Posts Tagged ‘convicted criminal’

“Convict’s Thrilling Escape: Leaps From Fast Train,” Toronto Globe. November 25, 1918. Page 08.

Man With Bad Record in Toronto Fools County Constable and Flees Near Shannonville – Recaptured at Napanee

John Gowans, who was on his way to Kingston penitentiary, where he was to commence a second five-year sentence for housebreaking, escaped from the custody of County Constable Frank Brown near Shannonville on Saturday morning. Gowans made his escape by obtaining permission to go to a lavatory, and then by leaping from the window of the train after he had slammed the door upon Constable Brown.

Gowans was the housebreaker who entered the house of the widow of the late Dr. Fenton, and assaulted her when she endeavored to hold him until the arrival of police. He was later arrested, and only recently completed his sentence. Judge Winchester on Wednesday sentenced Gowans to five years’ imprisonment upon convictions registered against him for housebreaking in Parkdale.

The convict was recaptured at Napanee on Saturday just before midnight.

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“Convicts for the Pen,” Kingston Daily Standard. September 25, 1912. Page 08.

The population of the penitentiary was increased by three to-day by the arrival of Ernest Moyes, Berlin; William Stephen, Sault Ste. Marie, and John Hummell, Berlin. Moyes will serve seven years for burglary [sic. actually bigamy and perjury]; Stephen five years for attempting to steal a purse and Hummell five years on three charges of theft.

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“Convict Deported,” Kingston Daily Standard. September 7, 1912. 

A convict in the penitentiary named Jenkins, who had been sent down for theft in Seaforth, Ont., was yesterday deported to England, by Immigration Inspector Devlin.

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“Arrived at the Pen,” Kingston Daily Standard. September 3, 1912. Page 08

Two new arrivals are registered at the penitentiary. Reginald Holmes was brought in from Owen Sound this morning with a three years’ sentence for house-breaking, and Conrad Sutter, Berlin, Ont., came in yesterday to serve a three-year term for ‘false pretences.’ Both were comparatively young men.
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“Convicted of Fraud,” Kingston Daily Standard. September 3, 1912. Page 08.

Conrad Soutar, 28 years of age, who was found guilty at Berlin of securing money by fraudulent means, from clergymen and professional men, and who was sentenced to three years in the penitentiary, has begun to serve his term.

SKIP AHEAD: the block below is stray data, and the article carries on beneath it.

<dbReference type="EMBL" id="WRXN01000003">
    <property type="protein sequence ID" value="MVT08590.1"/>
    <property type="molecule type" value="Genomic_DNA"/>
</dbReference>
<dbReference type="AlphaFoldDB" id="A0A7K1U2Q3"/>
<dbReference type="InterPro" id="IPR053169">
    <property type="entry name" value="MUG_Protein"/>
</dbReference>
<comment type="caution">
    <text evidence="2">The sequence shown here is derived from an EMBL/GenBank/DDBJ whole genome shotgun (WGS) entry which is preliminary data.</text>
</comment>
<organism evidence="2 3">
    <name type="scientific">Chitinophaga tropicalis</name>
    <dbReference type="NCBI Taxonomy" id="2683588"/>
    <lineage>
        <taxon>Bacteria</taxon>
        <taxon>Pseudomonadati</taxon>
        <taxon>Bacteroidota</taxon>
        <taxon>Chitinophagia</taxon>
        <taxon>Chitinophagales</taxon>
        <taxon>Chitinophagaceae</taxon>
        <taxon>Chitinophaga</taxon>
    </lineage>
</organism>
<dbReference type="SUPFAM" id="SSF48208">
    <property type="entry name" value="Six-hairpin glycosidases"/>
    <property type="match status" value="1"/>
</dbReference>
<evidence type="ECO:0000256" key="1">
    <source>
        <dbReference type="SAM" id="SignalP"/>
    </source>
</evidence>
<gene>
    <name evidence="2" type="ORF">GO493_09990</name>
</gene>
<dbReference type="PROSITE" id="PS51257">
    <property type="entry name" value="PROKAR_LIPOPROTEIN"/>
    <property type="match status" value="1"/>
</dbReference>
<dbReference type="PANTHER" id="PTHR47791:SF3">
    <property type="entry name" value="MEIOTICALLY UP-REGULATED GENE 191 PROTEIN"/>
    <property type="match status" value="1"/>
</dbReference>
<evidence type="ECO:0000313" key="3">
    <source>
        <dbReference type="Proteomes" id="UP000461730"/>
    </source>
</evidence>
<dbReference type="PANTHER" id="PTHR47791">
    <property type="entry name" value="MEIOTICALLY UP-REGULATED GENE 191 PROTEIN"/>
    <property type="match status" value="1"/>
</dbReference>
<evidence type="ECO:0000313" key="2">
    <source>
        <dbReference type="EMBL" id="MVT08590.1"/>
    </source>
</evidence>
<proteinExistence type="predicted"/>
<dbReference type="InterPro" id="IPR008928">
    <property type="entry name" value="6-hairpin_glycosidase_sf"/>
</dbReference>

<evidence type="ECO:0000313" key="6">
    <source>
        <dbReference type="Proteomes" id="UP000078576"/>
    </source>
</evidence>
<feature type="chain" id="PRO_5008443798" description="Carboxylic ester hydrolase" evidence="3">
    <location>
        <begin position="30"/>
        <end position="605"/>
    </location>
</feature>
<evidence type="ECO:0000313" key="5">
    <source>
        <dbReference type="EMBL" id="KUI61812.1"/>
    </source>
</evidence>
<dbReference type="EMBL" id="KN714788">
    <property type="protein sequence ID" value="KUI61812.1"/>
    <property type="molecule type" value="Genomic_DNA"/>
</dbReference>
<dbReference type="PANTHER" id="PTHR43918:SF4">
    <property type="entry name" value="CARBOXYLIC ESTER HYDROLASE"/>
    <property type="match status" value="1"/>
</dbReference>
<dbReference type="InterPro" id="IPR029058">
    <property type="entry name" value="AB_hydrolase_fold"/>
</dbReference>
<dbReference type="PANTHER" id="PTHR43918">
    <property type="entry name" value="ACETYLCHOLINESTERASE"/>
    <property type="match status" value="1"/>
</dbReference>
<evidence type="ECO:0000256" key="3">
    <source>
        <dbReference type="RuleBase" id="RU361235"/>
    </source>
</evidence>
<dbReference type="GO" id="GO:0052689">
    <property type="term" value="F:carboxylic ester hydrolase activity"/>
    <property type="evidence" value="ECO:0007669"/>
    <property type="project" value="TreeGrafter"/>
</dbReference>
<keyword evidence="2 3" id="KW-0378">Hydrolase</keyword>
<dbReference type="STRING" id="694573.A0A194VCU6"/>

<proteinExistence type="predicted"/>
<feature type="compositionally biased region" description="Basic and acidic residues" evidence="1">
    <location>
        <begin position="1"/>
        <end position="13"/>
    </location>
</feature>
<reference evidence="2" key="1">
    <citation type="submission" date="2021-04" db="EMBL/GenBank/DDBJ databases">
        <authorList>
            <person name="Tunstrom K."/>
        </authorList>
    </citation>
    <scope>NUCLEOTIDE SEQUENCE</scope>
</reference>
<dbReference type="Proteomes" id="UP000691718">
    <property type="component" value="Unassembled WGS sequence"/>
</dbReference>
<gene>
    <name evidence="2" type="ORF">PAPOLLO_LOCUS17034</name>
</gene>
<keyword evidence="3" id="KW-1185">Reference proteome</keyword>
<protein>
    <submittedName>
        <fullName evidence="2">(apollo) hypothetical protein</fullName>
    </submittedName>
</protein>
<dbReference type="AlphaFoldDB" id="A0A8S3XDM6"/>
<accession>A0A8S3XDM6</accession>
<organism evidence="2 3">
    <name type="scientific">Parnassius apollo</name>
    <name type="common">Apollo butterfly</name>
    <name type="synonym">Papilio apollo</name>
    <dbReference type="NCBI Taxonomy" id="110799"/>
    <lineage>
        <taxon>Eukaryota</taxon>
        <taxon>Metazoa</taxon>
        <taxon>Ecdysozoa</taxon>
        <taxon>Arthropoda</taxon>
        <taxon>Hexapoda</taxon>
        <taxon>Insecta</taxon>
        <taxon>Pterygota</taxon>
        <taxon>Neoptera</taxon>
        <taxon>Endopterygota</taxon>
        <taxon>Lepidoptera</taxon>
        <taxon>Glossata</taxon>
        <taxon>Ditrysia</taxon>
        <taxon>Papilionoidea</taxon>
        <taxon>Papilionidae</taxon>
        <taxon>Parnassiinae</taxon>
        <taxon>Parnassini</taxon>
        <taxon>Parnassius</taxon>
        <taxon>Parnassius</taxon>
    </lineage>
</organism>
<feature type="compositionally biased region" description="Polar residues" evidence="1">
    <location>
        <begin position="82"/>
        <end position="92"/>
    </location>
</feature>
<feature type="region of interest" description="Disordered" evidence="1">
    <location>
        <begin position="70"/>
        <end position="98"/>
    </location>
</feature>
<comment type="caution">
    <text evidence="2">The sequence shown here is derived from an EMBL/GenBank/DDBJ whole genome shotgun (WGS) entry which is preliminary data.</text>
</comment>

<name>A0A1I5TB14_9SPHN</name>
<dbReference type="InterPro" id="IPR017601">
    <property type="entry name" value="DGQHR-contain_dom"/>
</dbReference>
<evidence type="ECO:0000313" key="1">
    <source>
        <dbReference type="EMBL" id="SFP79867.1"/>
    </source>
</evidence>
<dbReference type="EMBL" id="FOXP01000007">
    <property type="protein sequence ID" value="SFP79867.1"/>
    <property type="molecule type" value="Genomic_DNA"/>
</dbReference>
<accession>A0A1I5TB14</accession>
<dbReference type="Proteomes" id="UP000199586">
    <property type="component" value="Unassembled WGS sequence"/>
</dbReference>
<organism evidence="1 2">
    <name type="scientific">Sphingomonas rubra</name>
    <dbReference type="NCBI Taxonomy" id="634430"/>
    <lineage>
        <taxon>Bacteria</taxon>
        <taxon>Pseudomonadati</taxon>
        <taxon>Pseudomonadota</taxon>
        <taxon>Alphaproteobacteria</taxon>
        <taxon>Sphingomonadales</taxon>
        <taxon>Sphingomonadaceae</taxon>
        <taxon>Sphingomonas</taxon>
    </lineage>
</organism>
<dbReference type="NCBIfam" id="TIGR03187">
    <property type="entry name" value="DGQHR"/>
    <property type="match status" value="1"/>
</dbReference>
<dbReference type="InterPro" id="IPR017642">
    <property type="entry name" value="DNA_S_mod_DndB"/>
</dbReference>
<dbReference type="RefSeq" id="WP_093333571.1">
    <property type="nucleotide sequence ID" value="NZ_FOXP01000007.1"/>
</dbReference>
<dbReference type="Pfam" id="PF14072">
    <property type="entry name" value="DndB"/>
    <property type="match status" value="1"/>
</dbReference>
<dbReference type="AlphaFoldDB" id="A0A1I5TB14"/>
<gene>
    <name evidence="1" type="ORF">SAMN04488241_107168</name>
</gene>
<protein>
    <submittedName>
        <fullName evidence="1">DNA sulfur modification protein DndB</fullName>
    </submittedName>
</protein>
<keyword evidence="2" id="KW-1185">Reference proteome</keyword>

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“Travers Back to the ‘Pen’,” Kingston Daily Standard. July 30, 1912. Page 02.

Ex-Bank Manager Arrived Last Night.

Wrecker of Farmers’ Bank Enjoyed Holiday in Toronto – Reported Suspended from Masons.

W. R. Travers, ex-manager of the defunct Farmers’ Bank, has returned to the Penitentiary after a few months’ sojourn in Toronto, where he gave evidence in the enquiry into the failure of the Farmers’ Bank. The distinguished visitor arrived in the city last evening and after taking a short constitutional was taken out to the penitentiary.

Travers’ sojourn in Toronto apparently agreed with him for he was somewhat stouter than when he left the penitentiary several months ago. He had none of the ear marks of a convict and was treated with a certain amount of deference by his guard. There was no sign of the irons with which an ordinary prisoner is shackled. It is stated that after Travers had dinner he was invited into the bar for refreshments, but declined on the ground that he did not care for anything after his meals.

It is understood that Travers has been suspended from the Masonic Order, because of the disgrace of serving a penitentiary sentence. A despatch from Toronto states that a local Mason was authorized to serve papers on him in the penitentiary, calling on him to give reasons why he should not be suspended from the Order. Before he was served he was taken to Toronto to give evidence and it is understood that while he was there he was given notice of his suspension.

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Dear Mr. Dawson,
Re: Salvation Army visits, B.C. Penitentiary
I presume Chaplain bases his objection to Reg. 64 but that applies only to visits for religious instruction. The S.A. has a special staff assigned for prison work and by the authority of the Minister of Justice they are permitted to interview and advise those whose discharge by pardon or expiry of sentence is anticipated. That is the limit of their rights, but, if the warden can obtain their assistance in protecting the interests of the convicts in such cases as he mentions he is quite justified in doing so and if interviews are necessary in that connection they should be allowed.

What the warden must be careful to prevent both as to the S.A. and the chaplains is any attempt on their part to work up a case for the release of any convict – except by the representation to the warden of any facts that they may obtain. In other words the over-sympathic impulses of the chaplains and the S.A. officers must be kept in restraint. 

Yours sincerely,
Sgd. D. Stewart, Inspector for Warden

Inspector Dawson,
The Penitentiary Branch,

Letter No. 496

May 29, 1912.

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